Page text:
Our program of research focuses broadly on key processes and mechanisms that contribute to risk, etiology, and/or successful prevention and intervention efforts for individuals with alcohol and other drug (AOD) use disorders. This allows us to ask and answer fundamental questions with high public health significance such as:
- Who is at greatest risk to experience problems with their AOD use and can we identify them before they experience these problems?
- Why do people find AOD use rewarding and why is it so difficult for some people to stop using after experiencing problems?
- How do changes in how people feel and make decisions when they are intoxicated contribute to the problems caused by AOD use (e.g., sexual assaults, aggression, risk-taking, drinking and driving)?
- How does chronic AOD use change the brain (i.e., neuroadaptations) to alter how people feel and respond to rewards and stressors in ways that sustain AOD use disorders or cause relapses following initially successful treatment?
- Can we pursue AOD use harm reduction by combining sophisticated analytic approaches (e.g., machine learning/predictive analytics) with novel, highly informative “big data” that have only recently become available through smartphones in the real-world (e.g., GPS; voice and text message communications; social media activity; physiology via wearable biosensors). These harm reduction efforts include efficient psychiatric classification (e.g., early diagnosis of AOD use disorders) to support early intervention; temporally precise AOD relapse risk prediction to allow for “just-in-time” interventions; and personalized interventions (e.g., precision medicine) that allow us to adapt our treatments to both characteristics of the patient and that moment in time.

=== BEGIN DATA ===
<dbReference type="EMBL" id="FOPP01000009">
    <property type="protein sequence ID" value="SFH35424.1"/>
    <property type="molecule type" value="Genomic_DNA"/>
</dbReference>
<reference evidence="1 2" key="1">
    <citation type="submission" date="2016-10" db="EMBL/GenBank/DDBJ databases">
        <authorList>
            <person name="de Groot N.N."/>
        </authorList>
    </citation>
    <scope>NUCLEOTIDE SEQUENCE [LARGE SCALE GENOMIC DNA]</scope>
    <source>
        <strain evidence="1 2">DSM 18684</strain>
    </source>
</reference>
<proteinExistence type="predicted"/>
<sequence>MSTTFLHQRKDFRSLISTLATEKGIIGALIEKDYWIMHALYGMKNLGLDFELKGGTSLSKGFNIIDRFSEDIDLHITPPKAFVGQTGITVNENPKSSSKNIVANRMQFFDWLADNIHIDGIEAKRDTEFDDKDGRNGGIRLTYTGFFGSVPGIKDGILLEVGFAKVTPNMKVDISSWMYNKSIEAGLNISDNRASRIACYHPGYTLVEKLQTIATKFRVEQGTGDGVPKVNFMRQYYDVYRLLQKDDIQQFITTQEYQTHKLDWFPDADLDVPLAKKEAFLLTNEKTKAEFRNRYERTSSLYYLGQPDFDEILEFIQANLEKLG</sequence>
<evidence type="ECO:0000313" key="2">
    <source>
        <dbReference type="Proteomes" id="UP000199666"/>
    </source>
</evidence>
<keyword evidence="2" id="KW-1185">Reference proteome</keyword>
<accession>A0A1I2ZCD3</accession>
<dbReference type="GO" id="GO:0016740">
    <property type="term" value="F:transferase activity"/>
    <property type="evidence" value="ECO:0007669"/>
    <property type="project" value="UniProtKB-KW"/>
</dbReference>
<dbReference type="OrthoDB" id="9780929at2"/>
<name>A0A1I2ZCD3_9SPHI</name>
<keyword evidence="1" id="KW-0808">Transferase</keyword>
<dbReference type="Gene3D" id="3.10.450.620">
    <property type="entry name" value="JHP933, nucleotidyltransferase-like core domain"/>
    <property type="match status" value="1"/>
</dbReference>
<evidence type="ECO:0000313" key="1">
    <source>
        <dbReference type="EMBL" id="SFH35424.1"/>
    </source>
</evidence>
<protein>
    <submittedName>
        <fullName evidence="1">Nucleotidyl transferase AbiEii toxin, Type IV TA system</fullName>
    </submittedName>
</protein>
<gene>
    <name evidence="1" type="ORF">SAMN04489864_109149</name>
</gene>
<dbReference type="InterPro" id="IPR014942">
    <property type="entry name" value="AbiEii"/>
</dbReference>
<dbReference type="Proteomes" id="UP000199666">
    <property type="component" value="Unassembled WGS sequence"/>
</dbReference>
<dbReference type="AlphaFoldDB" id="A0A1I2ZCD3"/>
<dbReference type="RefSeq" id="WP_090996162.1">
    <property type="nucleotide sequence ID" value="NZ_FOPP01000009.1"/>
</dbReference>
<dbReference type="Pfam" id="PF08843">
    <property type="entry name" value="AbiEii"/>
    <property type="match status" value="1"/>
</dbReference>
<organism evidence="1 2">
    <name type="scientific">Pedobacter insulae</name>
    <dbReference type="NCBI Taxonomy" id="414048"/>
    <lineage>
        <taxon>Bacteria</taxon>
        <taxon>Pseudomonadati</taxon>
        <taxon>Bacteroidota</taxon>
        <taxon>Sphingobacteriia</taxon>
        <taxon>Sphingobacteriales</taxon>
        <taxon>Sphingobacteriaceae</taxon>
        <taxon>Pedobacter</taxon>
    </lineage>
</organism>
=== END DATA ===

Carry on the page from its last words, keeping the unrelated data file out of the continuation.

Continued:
To answer these questions and pursue these goals, we study both non-clinical (recreational AOD users with no history of problems) and clinical (e.g., patients with AOD use disorders) samples. We regularly employ psychophysiological measures (e.g., event related brain potentials, electroencephalography, startle reflex potentiation) in carefully designed experimental tasks in our laboratory and the Clinical Research Unit at the UW Hospital. We combine these tasks and measures with pharmacological manipulations (e.g., norepinephrine antagonists, alcohol, nicotine) to examine the effects of drugs of abuse on neural, psychological, and behavioral processes. More recently, we have marshaled the power of mobile technologies to monitor participants’ subjective experience, behavior, social interactions, and physiology during their day-to-day activities in their natural environment. All of this work is grounded in a well-developed theoretical framework that is anchored by basic research in psychology and the neurosciences with both humans and animal models. Our work is also impactful because it crosses translational boundaries between animals to humans in the laboratory and from the laboratory to the clinic and day-to-day lives of patients. Our research has been funded by the National Institutes of Health (NIAAA, NIDA, NCI and NIMH) continuously since 1998.
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